SAF Supports Pride Month
June 24, 2022
In coordination with our Diversity and Inclusion Policy, the Society of American Foresters (SAF) is committed to promoting an environment designed to embrace our differences in which all community members are welcomed and valued, creating diversity and inclusion in our leadership, membership, programs, and activities. SAF is making an intentional effort in 2022 to be more inclusive in the way we celebrate community members and connect with those who value forests and their benefits.
June is Pride Month, which is a time to support and empower the Lesbian, Gay, Bi-Sexual, Trans, and Queer Community (LGBTQ+) community. Themes for Pride Month across the country echo a sense of unity, emphasizing that our differences and individuality are what bring us together. In New York City, Pride is “Unapologetically Us”; in DC, Capital Pride is “reUNITED”; in Denver they are “Together with Pride”; in Salt Lake, “I AM Utah Pride.” Underlying Pride Month and each of these regional themes is the message that we all deserve to be safe and supported where we live, work, and play. And the same goes for the LGBTQ+ community in the forestry and natural resources profession. As a professional community, Pride Month is a time to ask ourselves: how can the forest industry grow and benefit from a mindset of compassion and curiosity?
Jamie Dahl—the 2021 SAF Mollie Beattie Scholar and current Chair of SAF’s Diversity, Equity, and Inclusion (DEI) Working Group—is publishing her doctoral research on how minoritized groups are engaged and included within the SAF community. As Dahl explained, “LGBQ+ community members in SAF shared that they had lower perceptions of culture in the organization as compared to those outside the LGBQ+ community (with culture being shared fundamental assumptions related to inclusion, equity, and transparency). LGBQ+ SAF members also reported lower sense of belonging as compared to non-LGBQ+ SAF members. These findings were statistically significant.” (Colorado State University Climate Survey, 2018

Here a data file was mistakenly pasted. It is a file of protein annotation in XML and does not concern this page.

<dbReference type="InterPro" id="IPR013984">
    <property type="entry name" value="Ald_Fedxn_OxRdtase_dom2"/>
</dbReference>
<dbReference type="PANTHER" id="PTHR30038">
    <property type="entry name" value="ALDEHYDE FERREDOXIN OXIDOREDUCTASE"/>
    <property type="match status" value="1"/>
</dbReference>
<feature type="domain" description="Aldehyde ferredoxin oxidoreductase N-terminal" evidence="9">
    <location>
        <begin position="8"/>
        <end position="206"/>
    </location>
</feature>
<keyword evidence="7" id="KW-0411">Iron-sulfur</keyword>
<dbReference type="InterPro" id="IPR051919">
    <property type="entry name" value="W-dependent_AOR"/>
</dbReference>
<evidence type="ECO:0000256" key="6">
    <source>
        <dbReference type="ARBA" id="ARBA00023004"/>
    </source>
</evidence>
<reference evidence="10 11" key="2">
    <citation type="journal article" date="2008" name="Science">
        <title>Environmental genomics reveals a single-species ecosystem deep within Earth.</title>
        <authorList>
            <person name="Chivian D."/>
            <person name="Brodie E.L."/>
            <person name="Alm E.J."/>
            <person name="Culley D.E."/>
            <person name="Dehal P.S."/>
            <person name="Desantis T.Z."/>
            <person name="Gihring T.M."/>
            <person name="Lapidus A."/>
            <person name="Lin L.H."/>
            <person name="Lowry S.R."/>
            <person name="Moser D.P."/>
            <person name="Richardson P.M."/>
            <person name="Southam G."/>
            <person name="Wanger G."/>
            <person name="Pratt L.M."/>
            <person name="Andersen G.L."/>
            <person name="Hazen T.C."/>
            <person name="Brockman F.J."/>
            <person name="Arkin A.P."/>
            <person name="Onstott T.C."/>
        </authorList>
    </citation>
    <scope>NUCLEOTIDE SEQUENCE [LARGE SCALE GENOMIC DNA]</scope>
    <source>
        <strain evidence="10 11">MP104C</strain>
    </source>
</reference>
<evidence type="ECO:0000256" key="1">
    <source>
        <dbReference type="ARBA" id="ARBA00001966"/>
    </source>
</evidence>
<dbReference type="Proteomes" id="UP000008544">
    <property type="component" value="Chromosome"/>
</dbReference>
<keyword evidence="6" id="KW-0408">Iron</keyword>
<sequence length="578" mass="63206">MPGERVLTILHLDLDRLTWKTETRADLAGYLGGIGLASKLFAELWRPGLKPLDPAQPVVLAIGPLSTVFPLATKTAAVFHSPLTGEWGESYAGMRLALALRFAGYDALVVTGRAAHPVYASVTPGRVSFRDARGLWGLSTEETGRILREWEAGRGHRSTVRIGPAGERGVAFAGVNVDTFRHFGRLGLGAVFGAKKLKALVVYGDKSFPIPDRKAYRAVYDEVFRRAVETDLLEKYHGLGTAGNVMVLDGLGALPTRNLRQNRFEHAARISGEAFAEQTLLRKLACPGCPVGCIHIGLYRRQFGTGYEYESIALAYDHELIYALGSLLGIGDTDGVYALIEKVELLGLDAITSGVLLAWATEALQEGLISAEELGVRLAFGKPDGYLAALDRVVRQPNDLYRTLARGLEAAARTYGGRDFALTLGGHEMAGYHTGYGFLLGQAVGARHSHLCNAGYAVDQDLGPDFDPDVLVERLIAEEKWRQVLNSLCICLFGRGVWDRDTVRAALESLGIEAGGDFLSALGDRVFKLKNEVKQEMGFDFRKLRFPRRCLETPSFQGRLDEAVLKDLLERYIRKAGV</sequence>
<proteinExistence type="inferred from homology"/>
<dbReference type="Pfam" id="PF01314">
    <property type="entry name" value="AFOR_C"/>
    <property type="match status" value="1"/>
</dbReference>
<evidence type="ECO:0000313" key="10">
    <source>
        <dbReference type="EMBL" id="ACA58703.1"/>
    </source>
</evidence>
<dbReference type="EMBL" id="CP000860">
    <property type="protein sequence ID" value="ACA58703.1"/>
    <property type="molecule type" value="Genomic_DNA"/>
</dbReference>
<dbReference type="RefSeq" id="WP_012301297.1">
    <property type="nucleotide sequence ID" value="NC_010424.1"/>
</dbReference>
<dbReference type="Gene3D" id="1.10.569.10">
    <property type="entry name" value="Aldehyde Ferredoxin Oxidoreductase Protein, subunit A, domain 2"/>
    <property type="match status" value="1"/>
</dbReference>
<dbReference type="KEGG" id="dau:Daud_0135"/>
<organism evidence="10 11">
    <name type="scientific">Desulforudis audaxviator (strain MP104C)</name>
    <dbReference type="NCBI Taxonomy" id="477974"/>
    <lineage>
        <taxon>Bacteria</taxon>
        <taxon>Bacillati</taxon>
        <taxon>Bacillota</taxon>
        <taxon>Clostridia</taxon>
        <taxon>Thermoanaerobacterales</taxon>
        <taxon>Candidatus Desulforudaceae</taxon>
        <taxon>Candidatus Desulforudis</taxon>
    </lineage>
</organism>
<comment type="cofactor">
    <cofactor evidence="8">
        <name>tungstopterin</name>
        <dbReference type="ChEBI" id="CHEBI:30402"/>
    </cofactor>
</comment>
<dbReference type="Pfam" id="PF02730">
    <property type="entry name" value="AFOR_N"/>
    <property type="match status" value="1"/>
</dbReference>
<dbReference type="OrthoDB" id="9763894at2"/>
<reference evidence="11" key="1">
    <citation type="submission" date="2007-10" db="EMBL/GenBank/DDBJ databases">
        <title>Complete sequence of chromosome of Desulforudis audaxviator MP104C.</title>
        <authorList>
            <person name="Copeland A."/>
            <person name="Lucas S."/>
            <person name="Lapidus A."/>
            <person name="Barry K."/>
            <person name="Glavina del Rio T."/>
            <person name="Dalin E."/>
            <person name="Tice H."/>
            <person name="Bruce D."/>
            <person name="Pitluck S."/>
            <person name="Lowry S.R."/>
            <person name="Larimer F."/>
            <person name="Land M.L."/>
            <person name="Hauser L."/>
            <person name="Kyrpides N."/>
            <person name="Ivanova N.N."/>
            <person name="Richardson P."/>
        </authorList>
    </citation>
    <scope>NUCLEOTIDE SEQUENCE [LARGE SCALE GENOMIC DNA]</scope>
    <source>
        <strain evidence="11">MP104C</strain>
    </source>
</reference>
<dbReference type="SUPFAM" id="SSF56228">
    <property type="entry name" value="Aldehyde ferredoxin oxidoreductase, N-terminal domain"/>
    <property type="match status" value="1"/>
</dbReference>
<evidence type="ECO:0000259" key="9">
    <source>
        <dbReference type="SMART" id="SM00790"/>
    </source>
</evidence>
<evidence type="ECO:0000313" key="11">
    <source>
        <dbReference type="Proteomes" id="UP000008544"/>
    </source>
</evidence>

; Johnson et al., 2007
). Reflecting on Dahl’s research, SAF member and forester Kyle Gill wrote that “not only do all people deserve the chance to be able to be their full selves within the [forestry] community, but everyone benefits when we are able to bring our full selves to the table.” Pride Month is an opportunity for all of us in the profession to better understand, support, and include our LGBTQ+ community members!
Despite the challenges, queer and trans leaders in the forestry community continue to overcome these barriers through demonstrations of compassion, resilience, and stewardship. Kyle Gill is Chair of Minnesota SAF and is the University of Minnesota's Experimental Forests forest manager and research coordinator based at the Cloquet Forestry Center. He is a practicing forester and silviculturist, as well as a part-time forest philosopher and storyteller with a passion for exploring our roles in the ecological community. E. Krause ("Krause") is Secretary of SAF’s DEI Working Group and a recent Master of Forestry graduate from Michigan Tech, now serving as the Outreach Coordinator for the school’s College of Forest Resources and Environmental Science. Krause spent four years as a wildland firefighter with both the US Forest Service and the Michigan DNR prior to their enrollment. Their passion for DEI in natural resource professions stems from the feeling of "being the only one" while being on a fire crew. And in 2019, Louren Escamilla was hired through the Recent Graduates Program of the US Forest Service at an SAF Convention and began her work in the Black Hills National Forest of South Dakota. She is currently working as a presale forester for the US Forest Service in Waldron, Arkansas.